George Halford Fellowes Prynne (1853-1927) emigrated to Canada in 1871 and was a pupil of Richard Windeyer (c.1830-1900) of Toronto, 1872-5. He then returned to England, working in the office of G.E. Street. He set up in independent practice in 1879, established a good reputation as a church architect and was diocesan architect for Oxford from 1913.

SOURCES N. Pevsner, Buildings of England: Hampshire, 1967, p. 120 ICBS archive (www.churchplansonline.org) file 10747

REASONS FOR DESIGNATION The Church of St Alban is designated at Grade II* for the following principal reasons: * A design of high quality by G. Fellowes Prynne, a respected church architect of the late Victorian and Edwardian decades. * Good exploitation of the sloping site, giving the exterior an unexpected Romantic intensity * The internal handling of space is particularly powerful, and the sense of mass is emphasised by strident polychromy * Largely unaltered, with original fittings including glass by Morris & Co. and Percy Bacon, and wrought-iron and brass chancel screen * Set in streets of prosperous Edwardian villas reflecting the middle-class congregation for which the church was built.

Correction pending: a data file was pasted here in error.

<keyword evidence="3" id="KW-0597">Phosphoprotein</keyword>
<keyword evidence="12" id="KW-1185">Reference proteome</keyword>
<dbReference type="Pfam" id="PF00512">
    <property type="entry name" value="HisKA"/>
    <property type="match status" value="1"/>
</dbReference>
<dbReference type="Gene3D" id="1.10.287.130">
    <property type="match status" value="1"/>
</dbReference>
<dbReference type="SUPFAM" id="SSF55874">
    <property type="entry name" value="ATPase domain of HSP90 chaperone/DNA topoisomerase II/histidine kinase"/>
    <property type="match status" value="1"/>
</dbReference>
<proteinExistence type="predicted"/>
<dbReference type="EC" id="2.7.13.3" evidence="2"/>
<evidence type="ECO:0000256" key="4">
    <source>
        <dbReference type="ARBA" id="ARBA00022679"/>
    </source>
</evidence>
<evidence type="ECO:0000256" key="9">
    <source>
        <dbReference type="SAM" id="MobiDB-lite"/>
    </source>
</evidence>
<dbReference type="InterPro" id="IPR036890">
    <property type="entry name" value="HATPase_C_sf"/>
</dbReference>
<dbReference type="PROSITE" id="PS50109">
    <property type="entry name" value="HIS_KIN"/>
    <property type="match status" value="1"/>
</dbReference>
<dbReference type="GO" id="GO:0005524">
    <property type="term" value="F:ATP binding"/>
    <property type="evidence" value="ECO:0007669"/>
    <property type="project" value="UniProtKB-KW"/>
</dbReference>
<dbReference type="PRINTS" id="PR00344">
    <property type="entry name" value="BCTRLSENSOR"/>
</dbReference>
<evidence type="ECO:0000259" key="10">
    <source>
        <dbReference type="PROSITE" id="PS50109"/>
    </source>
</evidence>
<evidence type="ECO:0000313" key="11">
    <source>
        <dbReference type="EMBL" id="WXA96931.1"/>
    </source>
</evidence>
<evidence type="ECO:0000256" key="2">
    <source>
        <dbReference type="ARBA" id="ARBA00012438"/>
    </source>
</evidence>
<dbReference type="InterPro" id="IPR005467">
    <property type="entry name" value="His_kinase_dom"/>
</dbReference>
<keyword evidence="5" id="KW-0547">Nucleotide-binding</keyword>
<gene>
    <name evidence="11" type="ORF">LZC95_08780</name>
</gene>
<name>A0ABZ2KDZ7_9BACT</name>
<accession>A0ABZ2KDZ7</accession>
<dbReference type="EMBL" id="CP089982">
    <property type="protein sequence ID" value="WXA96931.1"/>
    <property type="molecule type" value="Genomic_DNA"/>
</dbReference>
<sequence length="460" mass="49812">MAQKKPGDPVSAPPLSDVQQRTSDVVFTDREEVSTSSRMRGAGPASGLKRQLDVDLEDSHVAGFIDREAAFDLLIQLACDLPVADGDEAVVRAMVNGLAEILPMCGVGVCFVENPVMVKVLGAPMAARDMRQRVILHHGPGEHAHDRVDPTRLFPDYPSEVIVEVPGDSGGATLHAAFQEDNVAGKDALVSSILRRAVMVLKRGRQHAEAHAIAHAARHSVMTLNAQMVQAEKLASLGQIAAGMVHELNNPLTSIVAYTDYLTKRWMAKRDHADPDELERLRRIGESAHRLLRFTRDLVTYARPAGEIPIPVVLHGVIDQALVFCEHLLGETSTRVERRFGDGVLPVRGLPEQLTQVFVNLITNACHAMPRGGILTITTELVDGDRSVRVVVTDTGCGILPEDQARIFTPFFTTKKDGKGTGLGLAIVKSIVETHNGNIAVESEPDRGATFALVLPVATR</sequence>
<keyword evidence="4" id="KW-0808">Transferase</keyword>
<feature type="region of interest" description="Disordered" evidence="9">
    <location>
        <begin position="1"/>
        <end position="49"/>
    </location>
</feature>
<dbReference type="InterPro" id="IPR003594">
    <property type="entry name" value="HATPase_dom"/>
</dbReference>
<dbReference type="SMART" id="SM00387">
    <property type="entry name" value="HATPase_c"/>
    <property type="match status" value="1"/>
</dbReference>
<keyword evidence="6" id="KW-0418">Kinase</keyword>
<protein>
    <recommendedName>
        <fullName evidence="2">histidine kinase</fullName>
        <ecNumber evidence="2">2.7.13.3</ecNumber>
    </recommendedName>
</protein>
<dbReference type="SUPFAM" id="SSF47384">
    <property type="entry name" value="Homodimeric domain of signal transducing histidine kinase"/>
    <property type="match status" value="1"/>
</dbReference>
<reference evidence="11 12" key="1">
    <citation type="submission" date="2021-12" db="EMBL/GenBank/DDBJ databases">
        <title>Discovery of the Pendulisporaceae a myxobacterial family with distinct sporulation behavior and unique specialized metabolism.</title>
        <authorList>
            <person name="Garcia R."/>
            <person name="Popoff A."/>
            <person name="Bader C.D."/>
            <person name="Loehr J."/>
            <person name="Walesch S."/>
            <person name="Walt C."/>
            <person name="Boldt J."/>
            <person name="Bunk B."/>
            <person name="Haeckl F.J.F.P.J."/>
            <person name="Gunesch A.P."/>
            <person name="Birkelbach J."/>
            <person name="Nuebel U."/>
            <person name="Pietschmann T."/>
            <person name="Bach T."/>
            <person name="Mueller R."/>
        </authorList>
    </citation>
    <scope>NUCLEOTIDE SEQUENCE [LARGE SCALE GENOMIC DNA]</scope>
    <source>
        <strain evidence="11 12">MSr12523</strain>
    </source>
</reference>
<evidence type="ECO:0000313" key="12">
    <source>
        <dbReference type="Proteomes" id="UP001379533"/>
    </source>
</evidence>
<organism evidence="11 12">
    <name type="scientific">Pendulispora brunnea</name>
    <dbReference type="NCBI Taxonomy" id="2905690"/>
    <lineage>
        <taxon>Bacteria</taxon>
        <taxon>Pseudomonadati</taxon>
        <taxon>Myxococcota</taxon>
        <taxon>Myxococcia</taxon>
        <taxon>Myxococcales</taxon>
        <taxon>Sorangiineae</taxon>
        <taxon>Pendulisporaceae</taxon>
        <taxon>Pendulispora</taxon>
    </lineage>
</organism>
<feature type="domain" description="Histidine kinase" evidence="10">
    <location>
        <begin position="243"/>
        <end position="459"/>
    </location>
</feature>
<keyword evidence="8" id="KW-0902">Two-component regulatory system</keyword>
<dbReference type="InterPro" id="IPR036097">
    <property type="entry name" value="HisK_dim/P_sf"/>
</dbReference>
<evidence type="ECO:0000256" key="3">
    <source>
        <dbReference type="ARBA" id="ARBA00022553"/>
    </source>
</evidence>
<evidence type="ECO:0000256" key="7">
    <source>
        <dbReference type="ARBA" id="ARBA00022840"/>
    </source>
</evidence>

This List entry has been amended to add sources for War Memorials Online and the War Memorials Register. These sources were not used in the compilation of this List entry but are added here as a guide for further reading, 30 October 2017.

Legacy

The contents of this record have been generated from a legacy data system.

Legacy System number: 101720

Legacy System: LBS

Sources

Websites
War Memorials Online, accessed 30 October 2017 from https://www.warmemorialsonline.org.uk/memorial/73969
War Memorials Online, accessed 30 October 2017 from https://www.warmemorialsonline.org.uk/memorial/73970
War Memorials Online, accessed 30 October 2017 from https://www.warmemorialsonline.org.uk/memorial/73968
War Memorials Register, accessed 30 October 2017 from http://www.iwm.org.uk/memorials/item/memorial/51379
War Memorials Register, accessed 30 October 2017 from http://www.iwm.org.uk/memorials/item/memorial/51381
War Memorials Register, accessed 30 October 2017 from http://www.iwm.org.uk/memorials/item/memorial/51380

End of official listing